Jimmy Baratta 52:02
Yeah, just add a new new perspective here. Because Adrian, I appreciate it from the owner event organizer kind of standpoint, I used to be in a lot of talks similar to this Astralis gaming arena with on the talent side of things. And for the talent, I could share that it was such kind of the opposite of your point, it was such a load off their shoulders, because these are people that are looking to monetize in new ways looking to reach new audiences, looking for long term agreements. For repeat business, we were talking about Vegas type events, you know, kind of like the in house share concerts. So when I first read this, I looked at it from a talent perspective, like, wow, that manager, that team, they’re going to be really happy to get that long term contract here. But I never really thought of it from the other side of the table, which is like, this is an expensive venue that needs to put butts in seats. And that’s a really tall order to do, like you said, 200 times a year.

Adrian Montgomery 52:54
Yeah. And and again, I always I always boil it down to this, which is the hardest thing to do in the world. Believe it or not, there is a right answer to that question. The absolute hardest thing to do in the world, is to get someone to go somewhere, to participate in something, right? Like you could you could organize a dinner party this weekend. And I guarantee you, if you want six people there, one person is going to cancel, right? So imagine if that’s the if that’s the reality, imagine trying to get 7000 people 200 times a year. It’s it’s really, really hard. And so, and you know, Paul, you made a point earlier, which is one of the most interesting points about eSports. Somebody owns the game, right? So if if you and I and Jimmy wanted to organize a basketball tournament and charge 50 bucks a head and keep all the profits and go have a great night out on the town, we could do that because nobody owns basketball. But if we wanted to host an Overwatch tournament, and it was really successful, one of us would be getting a call from Activision saying, where’s my cut? And that’s, again, that’s a challenge to the business model that I’d rather avoid.

Paul Dawalibi 54:19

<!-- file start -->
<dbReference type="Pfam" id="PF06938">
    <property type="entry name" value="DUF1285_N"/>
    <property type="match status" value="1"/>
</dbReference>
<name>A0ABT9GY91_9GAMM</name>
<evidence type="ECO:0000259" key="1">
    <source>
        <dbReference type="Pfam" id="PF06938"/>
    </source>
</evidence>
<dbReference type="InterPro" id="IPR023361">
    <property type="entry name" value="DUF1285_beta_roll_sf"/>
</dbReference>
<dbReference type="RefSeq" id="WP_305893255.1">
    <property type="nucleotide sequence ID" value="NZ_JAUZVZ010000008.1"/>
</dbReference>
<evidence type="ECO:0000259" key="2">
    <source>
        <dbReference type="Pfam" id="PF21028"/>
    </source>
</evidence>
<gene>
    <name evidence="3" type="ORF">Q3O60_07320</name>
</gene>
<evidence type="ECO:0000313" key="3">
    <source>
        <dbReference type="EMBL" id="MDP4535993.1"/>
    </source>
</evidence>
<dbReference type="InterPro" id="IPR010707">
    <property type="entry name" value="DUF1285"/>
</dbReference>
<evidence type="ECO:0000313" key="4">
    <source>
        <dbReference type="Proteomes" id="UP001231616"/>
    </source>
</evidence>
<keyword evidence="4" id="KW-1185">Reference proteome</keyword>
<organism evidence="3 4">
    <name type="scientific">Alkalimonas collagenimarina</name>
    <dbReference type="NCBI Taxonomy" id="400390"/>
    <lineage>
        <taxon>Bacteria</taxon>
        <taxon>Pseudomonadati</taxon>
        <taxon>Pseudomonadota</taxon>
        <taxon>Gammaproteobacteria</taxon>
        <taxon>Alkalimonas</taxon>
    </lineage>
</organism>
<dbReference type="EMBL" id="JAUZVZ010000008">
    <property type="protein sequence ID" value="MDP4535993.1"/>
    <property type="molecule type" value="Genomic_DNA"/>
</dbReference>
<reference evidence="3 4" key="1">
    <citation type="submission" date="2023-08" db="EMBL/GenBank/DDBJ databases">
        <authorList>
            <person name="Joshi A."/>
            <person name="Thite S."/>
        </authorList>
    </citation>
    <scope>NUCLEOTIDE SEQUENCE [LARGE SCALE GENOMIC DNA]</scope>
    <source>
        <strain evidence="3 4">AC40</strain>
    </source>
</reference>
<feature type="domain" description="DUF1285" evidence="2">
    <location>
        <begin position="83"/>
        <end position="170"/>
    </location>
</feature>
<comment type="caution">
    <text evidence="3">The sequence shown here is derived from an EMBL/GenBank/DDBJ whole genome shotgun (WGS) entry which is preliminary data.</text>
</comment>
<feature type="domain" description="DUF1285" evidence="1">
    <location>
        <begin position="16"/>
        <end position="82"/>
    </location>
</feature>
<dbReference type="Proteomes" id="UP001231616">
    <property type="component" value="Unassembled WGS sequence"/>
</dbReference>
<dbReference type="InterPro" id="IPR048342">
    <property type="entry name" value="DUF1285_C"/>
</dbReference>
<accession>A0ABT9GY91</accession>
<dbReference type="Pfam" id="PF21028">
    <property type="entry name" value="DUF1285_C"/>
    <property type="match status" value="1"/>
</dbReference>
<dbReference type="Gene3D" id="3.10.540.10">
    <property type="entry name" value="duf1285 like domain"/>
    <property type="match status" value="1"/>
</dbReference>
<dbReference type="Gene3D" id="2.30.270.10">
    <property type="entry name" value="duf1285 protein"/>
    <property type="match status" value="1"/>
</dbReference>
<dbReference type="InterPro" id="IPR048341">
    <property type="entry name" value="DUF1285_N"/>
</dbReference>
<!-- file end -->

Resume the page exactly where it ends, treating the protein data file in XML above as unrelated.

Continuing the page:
Yeah, that’s a whole I mean, that’s a rabbit hole there. Adrian, we have like, when do you think that power dynamic shifts in the industry? Because at some point, it has to, I would think, especially from a team owner perspective, right. Like at some point, the owners, the owners have enough bargaining power collectively and the audience’s are big enough that you can sort of sit with the other owners and go Hey, Activision-Blizzard, you know, that 5050 split, we agreed to, you know, three years ago, we’d like it to be 7525. I don’t know. Do you think that day is coming where the publisher will wield or at least their power will be checked? Well,

Adrian Montgomery 54:59
Yes and no look from a pure eSports angle. You know, you certainly a league is only as strong as its weakest franchise, right? sounds like a cliche, but it’s true. But again, we have to be careful what if Activision says, look, we’ll give you a greater split, but you know what? There’s 1200 people that we pay full time to work on the Overwatch meta, so if you guys want to help us pick up that pro rata share of the tab, then yeah, let’s do it. Or, you know, we invested half a billion dollars in startup costs you know, for World of Warcraft, and so you know, we need to get some recognition for that so it it’s kind of it’s it’s a difficult it’s a very difficult situation it’s always easier when you know, no one owns the sport of basketball. Yeah, even though it was created by a Canadian and so Canada should own the sport of basketball.

Paul Dawalibi 56:06
Agreed, although as a Canadian I we all know I only watch hockey Adrian that you know that